For the past 20 years, Lynne Whistance has worked in the Care sector. As Pobl’s Inclusion and Assistive Technology Officer, she advocates for the individuals we support, seeking creative, innovative solutions to any issues they face – with a view to offering better independence and quality of life.
She is driven, determined, tenacious – and she’s genuinely passionate about what she does. She is currently juggling a number of different and hugely important projects, including TAPPI at Llys Y Werin, (Technology for our Ageing Population: Panel for Innovation) which aims to improve the way technology is used in housing and care for older people. Despite a heavy workload though, she took time out to sit down and chat about her role and what it means to her.
First things first, we wanted to find out about Lynne’s experience and why she’s so passionate about technology enabled Care.
Lynne said, “I started with Pobl in April 2003 as an assistant support worker. This gave me a good insight into the various supported living and ILS individuals we supported.
“I then moved into a service, worked my way up to support worker, lead support worker, then manager.”
And it was her time as a team manager that first started to spark her creativity in Care. She explained, “We needed to remove the string from a blind for an individual as they would either use it to rip the blind down or use it as a ligature. But at the same time, we didn’t want to remove the skill or task of having been able to close blinds when they wanted to… The solution was remote controlled blinds.”
This single, seemingly small change started something, as Lynne said, “I started to think about what other devices/ gadgets or things could be out there to enable choice, control, and independence? As time went on, I introduced more devices and gadgets that the individuals were able to use, and this created a more equal status for all.”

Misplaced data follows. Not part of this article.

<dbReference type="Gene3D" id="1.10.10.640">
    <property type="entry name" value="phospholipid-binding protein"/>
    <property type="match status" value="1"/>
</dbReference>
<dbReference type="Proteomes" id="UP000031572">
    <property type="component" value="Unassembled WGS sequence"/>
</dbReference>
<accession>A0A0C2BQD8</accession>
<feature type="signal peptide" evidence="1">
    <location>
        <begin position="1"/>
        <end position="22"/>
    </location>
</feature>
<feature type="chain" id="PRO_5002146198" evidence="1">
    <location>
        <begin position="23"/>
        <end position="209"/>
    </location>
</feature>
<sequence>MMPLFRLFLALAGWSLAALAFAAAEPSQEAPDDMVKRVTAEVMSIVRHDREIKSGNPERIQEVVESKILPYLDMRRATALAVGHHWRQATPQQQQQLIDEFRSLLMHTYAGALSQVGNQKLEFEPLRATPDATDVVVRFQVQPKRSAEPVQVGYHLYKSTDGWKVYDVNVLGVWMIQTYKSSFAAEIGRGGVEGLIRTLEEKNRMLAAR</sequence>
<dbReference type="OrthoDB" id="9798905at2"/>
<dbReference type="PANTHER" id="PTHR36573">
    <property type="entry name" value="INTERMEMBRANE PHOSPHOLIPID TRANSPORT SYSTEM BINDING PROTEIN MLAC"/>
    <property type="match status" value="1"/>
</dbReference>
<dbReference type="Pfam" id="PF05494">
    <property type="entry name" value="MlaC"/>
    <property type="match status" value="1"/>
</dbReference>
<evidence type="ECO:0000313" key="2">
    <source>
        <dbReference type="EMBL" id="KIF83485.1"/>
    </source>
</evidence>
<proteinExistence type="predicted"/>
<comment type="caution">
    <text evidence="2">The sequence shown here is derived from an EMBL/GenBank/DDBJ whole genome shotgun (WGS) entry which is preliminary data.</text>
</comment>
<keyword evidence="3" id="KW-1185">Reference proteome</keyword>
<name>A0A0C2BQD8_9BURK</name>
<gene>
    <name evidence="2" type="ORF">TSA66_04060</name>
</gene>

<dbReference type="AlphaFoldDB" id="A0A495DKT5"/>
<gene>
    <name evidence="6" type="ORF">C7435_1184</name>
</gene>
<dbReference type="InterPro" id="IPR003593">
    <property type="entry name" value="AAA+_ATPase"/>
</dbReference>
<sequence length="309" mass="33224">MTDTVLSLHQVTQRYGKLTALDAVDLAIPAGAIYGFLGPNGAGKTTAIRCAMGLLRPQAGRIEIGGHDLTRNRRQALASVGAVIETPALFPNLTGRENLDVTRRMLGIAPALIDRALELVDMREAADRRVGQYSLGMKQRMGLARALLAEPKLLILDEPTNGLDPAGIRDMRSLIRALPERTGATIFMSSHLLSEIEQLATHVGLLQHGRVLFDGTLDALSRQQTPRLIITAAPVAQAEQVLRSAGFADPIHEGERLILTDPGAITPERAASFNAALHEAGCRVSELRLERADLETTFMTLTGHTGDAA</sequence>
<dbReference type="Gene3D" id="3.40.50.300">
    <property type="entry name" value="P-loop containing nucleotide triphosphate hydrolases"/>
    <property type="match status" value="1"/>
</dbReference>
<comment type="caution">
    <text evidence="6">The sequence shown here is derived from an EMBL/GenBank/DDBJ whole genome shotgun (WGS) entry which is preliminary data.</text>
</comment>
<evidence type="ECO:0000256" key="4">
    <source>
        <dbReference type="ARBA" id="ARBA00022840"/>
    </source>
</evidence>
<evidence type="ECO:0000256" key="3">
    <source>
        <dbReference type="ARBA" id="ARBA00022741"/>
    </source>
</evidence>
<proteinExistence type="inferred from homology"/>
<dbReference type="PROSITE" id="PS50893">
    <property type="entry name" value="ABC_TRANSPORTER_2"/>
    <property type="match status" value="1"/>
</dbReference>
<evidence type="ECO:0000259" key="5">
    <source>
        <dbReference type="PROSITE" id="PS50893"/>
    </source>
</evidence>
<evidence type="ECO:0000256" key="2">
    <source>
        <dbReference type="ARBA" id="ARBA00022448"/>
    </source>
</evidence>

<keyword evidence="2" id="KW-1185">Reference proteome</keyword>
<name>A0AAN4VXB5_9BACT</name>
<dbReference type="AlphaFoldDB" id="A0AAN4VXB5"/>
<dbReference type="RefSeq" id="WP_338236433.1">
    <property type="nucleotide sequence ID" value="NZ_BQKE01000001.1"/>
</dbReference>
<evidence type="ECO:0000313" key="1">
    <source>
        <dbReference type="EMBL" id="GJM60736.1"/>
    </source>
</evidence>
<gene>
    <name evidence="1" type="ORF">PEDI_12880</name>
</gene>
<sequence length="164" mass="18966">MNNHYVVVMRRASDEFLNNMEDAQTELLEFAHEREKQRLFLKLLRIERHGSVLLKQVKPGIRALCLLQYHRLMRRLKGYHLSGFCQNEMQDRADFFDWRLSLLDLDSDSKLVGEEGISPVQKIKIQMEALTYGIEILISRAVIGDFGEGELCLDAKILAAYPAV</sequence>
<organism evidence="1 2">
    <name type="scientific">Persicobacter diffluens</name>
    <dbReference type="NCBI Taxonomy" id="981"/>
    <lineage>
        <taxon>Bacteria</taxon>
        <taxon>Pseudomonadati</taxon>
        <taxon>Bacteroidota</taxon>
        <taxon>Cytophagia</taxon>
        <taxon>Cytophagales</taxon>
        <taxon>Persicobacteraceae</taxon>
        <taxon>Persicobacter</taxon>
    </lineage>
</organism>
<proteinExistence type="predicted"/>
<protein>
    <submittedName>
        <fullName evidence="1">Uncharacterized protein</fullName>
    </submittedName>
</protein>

And that’s what Lynne’s current role is all about – identifying and utilising technology to enhance lives.
Lynne said, “Assistive technology, people assume, is all technical and based on IT. It isn’t and it isn’t scary either. What the term means in reality is devices, gadgets, and systems that can be used to enable an individual.”
So, what would be an example of a gadget that can be utilised in a Care service? Lynne said, “A good example of a basic gadget is the HUG; a soft sloth-like doll that can replicate a heartbeat, so when cuddled it can offer the feeling of hugging someone real.”
And what about more complex technology? We asked Lynne if she has any experience in that field. She said, “There are seemingly complex aspects of assistive technology, such as fall sensors and motion detectors, but in reality, they are so user friendly even I can set one up! And then there are things like communication aids. Many people will have seen Rob Burrow use an ACC device to communicate – and that’s the type of technology we are talking about. No robots coming in to replace front line colleagues!”
Whilst Lynne made this comment in jest, there is an element of truth in it too – as technology can be feared by colleagues as well as the individuals they support. Lynne explained, “Some of the challenges I face in my role relate to pre-existing fears or cultures in the workplace. The speed with which we can move with technology can create an immediate barrier. Frontline colleagues can be unsure or frightened of the change.”
And that’s not the only challenge, as Lynne mentioned funding is also a factor. She said, “As great as the assistive technology is, and is important for the future, we need to have a funding system which organisations like Pobl can draw upon.”